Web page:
Energy, the environment, and health care are certainly important research topics for statisticians as well as priority research areas at many universities, and a number of ASA members are making significant contributions. In climate change studies, our members have been contributing to IPCC reports, to studies by the National Academies, to congressional testimony, and to policy development. Statisticians are working worldwide and with other disciplines to understand climate change and to develop sustainable solutions to provide a better environment for future generations. Developing a climate science workforce that is “skilled, educated, and climate-savvy” is a priority at some of our funding agencies, and I anticipate more of our members contributing to climate change education.

Statisticians, biostatisticians, and bioinformaticians are working in drug discovery, gene therapy, and health-informatics to provide better health care for everyone in the future. This month, some members are testifying on Capitol Hill on the health impacts of climate change. ASA members from all three sectors are engaged in solving such important challenges.

Climate modeling, drug discovery, genomics, and health informatics all deal with large data sets containing many variables. A very important area where statisticians are taking the lead is in solving problems related to such large data sets. “Data deluge,” “data tsunami,” “big data,” and “massive data” are some of the names used to characterize the astronomical amount of data that are being collected daily. The February 25, 2010, Economist magazine ran a special report on managing information. In the article titled “The data deluge,” it predicts that we generate about 1,200 exabytes (billion gigabytes) of data this year alone. Data warehousing, retrieving, and mining important information out of the large data sets pose many challenges for the future.

Data from multiple sources are common as well. However, we all know that more data does not necessarily imply better information. Extracting valuable information (gold) from the mud of data requires statistical, computational, and analytical skills. To quote from the article titled “Data, data everywhere” in the same issue of the Economist, “A new kind of professional has emerged, the data scientist, who combines the skills of software programmer, statistician, and storyteller/artist to extract the nuggets of gold hidden under mountains of data.”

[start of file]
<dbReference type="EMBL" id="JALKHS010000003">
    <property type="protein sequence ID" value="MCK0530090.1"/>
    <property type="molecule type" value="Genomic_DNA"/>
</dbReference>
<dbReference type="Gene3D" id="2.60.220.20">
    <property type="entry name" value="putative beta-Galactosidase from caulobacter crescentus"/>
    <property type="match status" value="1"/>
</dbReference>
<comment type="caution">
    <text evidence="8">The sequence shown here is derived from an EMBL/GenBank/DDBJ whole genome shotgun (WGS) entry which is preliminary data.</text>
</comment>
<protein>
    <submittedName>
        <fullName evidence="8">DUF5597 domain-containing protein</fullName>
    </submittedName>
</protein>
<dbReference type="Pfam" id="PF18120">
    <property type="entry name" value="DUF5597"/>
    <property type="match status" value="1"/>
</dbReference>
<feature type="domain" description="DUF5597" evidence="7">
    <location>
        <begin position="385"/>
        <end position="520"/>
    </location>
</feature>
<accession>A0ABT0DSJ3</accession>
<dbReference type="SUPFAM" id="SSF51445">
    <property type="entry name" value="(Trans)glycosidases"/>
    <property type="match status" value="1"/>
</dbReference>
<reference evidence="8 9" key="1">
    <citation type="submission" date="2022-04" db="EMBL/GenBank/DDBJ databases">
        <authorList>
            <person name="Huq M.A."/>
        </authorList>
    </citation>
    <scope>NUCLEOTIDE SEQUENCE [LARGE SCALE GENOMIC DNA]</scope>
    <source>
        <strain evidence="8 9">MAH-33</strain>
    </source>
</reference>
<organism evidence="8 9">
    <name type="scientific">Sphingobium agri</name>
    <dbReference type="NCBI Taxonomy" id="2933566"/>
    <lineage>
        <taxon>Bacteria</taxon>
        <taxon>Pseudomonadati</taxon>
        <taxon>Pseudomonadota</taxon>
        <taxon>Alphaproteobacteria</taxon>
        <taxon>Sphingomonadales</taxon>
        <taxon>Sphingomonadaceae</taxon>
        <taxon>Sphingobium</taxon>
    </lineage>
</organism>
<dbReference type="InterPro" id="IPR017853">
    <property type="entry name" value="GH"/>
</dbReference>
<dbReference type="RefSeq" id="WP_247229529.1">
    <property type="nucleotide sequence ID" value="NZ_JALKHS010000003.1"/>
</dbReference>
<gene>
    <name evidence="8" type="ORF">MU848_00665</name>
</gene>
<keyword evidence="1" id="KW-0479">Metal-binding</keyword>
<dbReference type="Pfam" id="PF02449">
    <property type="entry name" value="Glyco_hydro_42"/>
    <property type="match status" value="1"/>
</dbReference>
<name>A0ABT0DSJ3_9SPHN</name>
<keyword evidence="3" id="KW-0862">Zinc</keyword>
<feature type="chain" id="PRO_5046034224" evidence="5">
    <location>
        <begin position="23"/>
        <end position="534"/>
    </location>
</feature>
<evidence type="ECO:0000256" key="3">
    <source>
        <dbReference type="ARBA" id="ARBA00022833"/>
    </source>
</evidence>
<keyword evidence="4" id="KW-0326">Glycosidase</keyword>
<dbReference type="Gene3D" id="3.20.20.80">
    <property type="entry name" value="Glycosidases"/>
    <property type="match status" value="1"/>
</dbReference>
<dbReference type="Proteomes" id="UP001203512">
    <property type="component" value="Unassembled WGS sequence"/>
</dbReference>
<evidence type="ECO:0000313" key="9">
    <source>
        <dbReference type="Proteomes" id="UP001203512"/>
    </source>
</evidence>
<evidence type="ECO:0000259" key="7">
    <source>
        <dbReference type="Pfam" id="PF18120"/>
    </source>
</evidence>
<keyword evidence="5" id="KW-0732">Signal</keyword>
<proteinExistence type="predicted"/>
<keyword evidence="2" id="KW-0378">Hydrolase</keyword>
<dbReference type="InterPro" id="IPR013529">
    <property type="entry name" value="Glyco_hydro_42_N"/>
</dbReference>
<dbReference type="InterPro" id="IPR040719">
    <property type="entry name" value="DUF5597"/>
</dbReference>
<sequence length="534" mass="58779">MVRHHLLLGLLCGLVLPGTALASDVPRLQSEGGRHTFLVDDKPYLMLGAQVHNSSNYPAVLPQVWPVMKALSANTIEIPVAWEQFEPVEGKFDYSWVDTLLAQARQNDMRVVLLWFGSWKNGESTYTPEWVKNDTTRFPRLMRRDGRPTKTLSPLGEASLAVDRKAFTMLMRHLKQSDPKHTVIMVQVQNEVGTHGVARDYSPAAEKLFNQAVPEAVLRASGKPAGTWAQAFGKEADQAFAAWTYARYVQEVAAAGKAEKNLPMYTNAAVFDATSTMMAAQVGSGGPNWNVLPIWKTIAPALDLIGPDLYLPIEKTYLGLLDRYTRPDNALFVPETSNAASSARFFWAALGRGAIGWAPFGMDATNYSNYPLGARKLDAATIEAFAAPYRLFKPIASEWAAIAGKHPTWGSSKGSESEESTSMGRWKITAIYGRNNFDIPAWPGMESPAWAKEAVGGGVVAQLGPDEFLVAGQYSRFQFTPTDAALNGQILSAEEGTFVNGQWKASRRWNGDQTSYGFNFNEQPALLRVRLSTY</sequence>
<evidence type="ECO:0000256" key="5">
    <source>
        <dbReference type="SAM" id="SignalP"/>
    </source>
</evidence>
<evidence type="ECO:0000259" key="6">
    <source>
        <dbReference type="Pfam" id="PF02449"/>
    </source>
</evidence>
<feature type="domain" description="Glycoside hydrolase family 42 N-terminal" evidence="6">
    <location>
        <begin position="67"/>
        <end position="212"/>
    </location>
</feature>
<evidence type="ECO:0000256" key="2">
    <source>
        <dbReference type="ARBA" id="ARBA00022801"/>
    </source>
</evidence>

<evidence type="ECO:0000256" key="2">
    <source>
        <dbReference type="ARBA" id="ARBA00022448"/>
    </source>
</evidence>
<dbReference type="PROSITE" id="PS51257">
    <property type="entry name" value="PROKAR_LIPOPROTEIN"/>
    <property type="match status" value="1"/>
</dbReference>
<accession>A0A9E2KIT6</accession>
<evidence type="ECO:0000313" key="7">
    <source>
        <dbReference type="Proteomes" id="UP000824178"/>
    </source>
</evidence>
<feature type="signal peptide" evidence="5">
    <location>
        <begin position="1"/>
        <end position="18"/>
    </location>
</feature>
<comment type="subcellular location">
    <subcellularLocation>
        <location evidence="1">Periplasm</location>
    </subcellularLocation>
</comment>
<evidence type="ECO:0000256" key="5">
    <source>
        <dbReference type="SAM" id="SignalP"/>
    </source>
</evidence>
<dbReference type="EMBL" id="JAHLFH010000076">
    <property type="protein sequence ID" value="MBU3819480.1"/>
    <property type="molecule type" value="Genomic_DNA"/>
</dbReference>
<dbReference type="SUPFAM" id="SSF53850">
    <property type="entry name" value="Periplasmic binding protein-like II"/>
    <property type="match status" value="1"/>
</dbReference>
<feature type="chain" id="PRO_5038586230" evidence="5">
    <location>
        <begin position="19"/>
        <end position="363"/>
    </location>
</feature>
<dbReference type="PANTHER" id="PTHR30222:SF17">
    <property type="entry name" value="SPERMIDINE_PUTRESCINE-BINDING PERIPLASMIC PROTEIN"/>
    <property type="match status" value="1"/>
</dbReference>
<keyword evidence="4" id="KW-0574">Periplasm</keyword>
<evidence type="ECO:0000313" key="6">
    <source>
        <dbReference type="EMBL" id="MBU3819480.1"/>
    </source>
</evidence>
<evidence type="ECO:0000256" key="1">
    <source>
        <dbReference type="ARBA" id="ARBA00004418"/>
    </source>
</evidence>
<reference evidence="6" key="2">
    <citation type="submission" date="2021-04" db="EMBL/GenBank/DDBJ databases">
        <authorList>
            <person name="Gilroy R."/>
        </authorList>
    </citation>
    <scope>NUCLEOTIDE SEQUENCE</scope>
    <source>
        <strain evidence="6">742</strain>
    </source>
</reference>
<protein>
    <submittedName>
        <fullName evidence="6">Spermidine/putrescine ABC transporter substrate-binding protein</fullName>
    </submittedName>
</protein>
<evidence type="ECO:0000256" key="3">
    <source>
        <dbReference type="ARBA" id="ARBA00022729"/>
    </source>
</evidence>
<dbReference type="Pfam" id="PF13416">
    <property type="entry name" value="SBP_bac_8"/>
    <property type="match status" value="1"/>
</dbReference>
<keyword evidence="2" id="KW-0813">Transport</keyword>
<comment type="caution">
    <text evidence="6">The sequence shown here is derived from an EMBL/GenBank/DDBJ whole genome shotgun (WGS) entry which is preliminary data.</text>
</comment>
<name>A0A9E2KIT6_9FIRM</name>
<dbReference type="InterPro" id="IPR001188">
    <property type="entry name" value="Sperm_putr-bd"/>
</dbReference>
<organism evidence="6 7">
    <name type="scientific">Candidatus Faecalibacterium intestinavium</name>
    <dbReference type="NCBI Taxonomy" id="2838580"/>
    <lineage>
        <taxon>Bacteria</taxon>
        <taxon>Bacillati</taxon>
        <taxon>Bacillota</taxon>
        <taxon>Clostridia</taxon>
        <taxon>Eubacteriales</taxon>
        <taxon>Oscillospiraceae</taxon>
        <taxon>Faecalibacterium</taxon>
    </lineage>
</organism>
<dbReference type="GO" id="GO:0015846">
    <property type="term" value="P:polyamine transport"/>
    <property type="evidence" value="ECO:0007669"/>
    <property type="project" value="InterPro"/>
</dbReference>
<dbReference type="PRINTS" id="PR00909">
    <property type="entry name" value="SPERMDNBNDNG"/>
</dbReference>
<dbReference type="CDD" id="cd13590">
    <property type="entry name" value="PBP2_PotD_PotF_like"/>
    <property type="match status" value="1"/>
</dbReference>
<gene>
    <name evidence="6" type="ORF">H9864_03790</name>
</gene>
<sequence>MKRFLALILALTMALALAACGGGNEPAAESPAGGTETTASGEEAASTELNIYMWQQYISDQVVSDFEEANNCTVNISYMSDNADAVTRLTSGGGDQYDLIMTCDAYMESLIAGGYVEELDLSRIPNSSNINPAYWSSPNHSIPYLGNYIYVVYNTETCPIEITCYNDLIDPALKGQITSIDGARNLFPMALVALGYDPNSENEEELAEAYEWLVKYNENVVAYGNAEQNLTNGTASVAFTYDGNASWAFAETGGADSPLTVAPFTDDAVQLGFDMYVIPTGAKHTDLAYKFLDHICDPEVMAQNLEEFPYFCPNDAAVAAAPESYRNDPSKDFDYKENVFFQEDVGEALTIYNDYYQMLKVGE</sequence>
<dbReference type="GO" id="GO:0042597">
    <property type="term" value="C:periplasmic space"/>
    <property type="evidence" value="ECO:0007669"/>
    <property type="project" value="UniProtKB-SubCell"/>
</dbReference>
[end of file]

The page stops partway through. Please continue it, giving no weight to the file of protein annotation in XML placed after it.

Are we training newer statisticians with appropriate analytical, computational, and communication skills as well as new measurement theory and applications? At the current rate of training, there will be a shortage of graduates with such skills in the near future. Federal agencies like the National Science Foundation, National Institutes of Health, and Department of Defense are investing in such training through workforce development and research grants. Many successful corporations in private industry like SAS and IBM are also investing in such training. With such partnerships among the three sectors of the ASA—academia, industry, and government—I am very optimistic that statisticians will continue to contribute in the important arena of analytics and computational training.

As a BASF commercial says, “We may not build bridges, but we make them safer.” I believe that every good innovation has a statistician behind it. Many of you are advancing the science behind the scenes. We don’t have to be a lurking variable. Be a proud statistician and brag about our contributions, whether in agriculture, energy, environment, health, and even wealth. Cheers!